Andrew N. Stein

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Occlusion reasoning, necessary for tasks such as navigation and object search, is an important aspect of everyday life and a fundamental problem in computer vision. We believe that the amazing ability of humans to reason about occlusions from one image is based on an intrinsically 3D interpretation. In this paper, our goal is to recover the occlusion(More)
The boundaries of objects in an image are often considered a nuisance to be “handled” due to the occlusion they exhibit. Since most, if not all, computer vision techniques aggregate information spatially within a scene, information spanning these boundaries, and therefore from different physical surfaces, is invariably and erroneously considered together.(More)
While great strides have been made in detecting and localizing specific objects in natural images, the bottom-up segmentation of unknown, generic objects remains a difficult challenge. We believe that occlusion can provide a strong cue for object segmentation and "pop-out", but detecting an object's occlusion boundaries using appearance alone is a difficult(More)
For real-time stereo vision systems, the standard method for estimating sub-pixel stereo disparity given an initial integer disparity map involves fitting parabolas to a matching cost function aggregated over rectangular windows. This results in a phenomenon known as pixel-locking, which produces artificially-peaked histograms of sub-pixel disparity. These(More)
Building on recent advances in the detection of appearance edges from multiple local cues, we present an approach for detecting occlusion boundaries which also incorporates local motion information. We argue that these boundaries have physical significance which makes them important for many high-level vision tasks and that motion offers a unique, often(More)
Current feature-based object recognition methods use information derived from local image patches. For robustness, features are engineered for invariance to various transformations, such as rotation, scaling, or affine warping. When patches overlap object boundaries, however, errors in both detection and matching will almost certainly occur due to inclusion(More)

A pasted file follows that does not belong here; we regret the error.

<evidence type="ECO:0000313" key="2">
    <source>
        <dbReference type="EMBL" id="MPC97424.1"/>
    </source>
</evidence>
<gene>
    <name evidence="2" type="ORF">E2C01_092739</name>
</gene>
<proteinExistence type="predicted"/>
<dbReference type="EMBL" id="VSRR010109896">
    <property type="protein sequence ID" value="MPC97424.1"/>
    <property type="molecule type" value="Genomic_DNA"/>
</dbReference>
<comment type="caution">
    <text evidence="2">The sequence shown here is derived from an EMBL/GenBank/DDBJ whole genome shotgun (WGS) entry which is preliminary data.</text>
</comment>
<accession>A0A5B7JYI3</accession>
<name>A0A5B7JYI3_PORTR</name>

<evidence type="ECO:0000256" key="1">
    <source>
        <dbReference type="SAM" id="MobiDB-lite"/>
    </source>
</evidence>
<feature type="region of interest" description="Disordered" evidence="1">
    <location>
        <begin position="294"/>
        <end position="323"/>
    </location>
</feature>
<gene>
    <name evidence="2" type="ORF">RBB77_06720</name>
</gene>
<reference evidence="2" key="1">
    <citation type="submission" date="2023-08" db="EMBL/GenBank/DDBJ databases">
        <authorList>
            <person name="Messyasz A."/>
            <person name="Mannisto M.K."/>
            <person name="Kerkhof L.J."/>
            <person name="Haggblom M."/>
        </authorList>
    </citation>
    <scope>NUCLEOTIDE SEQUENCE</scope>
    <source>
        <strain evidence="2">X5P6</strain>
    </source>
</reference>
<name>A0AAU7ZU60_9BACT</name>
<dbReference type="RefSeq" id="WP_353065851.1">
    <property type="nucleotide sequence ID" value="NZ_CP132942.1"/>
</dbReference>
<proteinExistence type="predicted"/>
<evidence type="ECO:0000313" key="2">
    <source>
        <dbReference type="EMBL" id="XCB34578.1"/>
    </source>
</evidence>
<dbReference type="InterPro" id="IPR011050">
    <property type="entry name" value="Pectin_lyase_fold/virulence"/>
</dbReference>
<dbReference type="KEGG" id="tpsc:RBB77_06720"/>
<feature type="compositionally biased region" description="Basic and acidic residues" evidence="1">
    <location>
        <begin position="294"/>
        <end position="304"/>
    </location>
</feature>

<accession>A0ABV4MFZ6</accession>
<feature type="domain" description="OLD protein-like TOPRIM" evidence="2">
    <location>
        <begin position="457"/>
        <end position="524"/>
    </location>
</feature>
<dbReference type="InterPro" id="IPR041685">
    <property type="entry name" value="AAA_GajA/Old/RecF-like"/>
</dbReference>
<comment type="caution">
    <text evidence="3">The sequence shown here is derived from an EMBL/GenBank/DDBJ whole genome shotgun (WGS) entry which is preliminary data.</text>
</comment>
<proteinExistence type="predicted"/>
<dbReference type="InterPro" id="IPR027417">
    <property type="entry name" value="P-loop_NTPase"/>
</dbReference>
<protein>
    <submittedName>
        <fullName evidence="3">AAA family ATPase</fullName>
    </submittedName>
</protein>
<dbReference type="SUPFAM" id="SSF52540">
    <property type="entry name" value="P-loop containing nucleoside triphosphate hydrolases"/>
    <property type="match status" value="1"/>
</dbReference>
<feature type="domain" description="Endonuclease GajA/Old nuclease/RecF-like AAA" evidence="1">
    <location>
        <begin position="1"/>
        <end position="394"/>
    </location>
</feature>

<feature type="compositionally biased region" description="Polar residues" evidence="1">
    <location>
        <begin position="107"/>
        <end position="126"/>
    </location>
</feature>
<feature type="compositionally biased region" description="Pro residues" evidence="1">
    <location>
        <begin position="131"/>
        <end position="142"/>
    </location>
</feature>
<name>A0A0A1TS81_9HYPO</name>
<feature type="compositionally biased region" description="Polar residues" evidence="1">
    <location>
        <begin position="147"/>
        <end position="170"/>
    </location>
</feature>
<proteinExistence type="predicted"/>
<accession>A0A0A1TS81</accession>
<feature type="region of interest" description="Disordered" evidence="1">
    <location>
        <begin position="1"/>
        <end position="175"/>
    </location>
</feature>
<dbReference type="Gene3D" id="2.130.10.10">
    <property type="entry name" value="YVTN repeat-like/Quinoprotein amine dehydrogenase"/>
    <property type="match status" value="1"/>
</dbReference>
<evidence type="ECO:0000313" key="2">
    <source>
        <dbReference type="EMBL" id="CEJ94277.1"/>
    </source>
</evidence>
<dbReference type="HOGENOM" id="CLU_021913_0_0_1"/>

Increasing the level of spacecraft autonomy is essential for broadening the reach of solar system exploration. Computer vision has and will continue to play an important role in increasing autonomy of both spacecraft and Earth-based robotic vehicles. This article addresses progress on computer vision for planetary rovers and landers and has four main parts.(More)
The appearance of an outdoor scene is determined to a great extent by the prevailing illumination conditions. However, most practical computer vision applications treat illumination more as a nuisance rather than a source of signal. In this dissertation, we suggest that we should instead embrace illumination, even in the challenging, uncontrolled world of(More)
Occlusion boundaries are notoriously difficult for many patch-based computer vision algorithms, but they also provide potentially useful information about scene structure and shape. Using short video clips, we present a novel method for scoring the degree to which edges exhibit occlusion. We first utilize a spatio-temporal edge detector which estimates edge(More)
We propose a novel step toward the unsupervised segmentation of whole objects by combining ldquohintsrdquo of partial scene segmentation offered by multiple soft, binary mattes. These mattes are implied by a set of hypothesized object boundary fragments in the scene. Rather than trying to find or define a single ldquobestrdquo segmentation, we generate(More)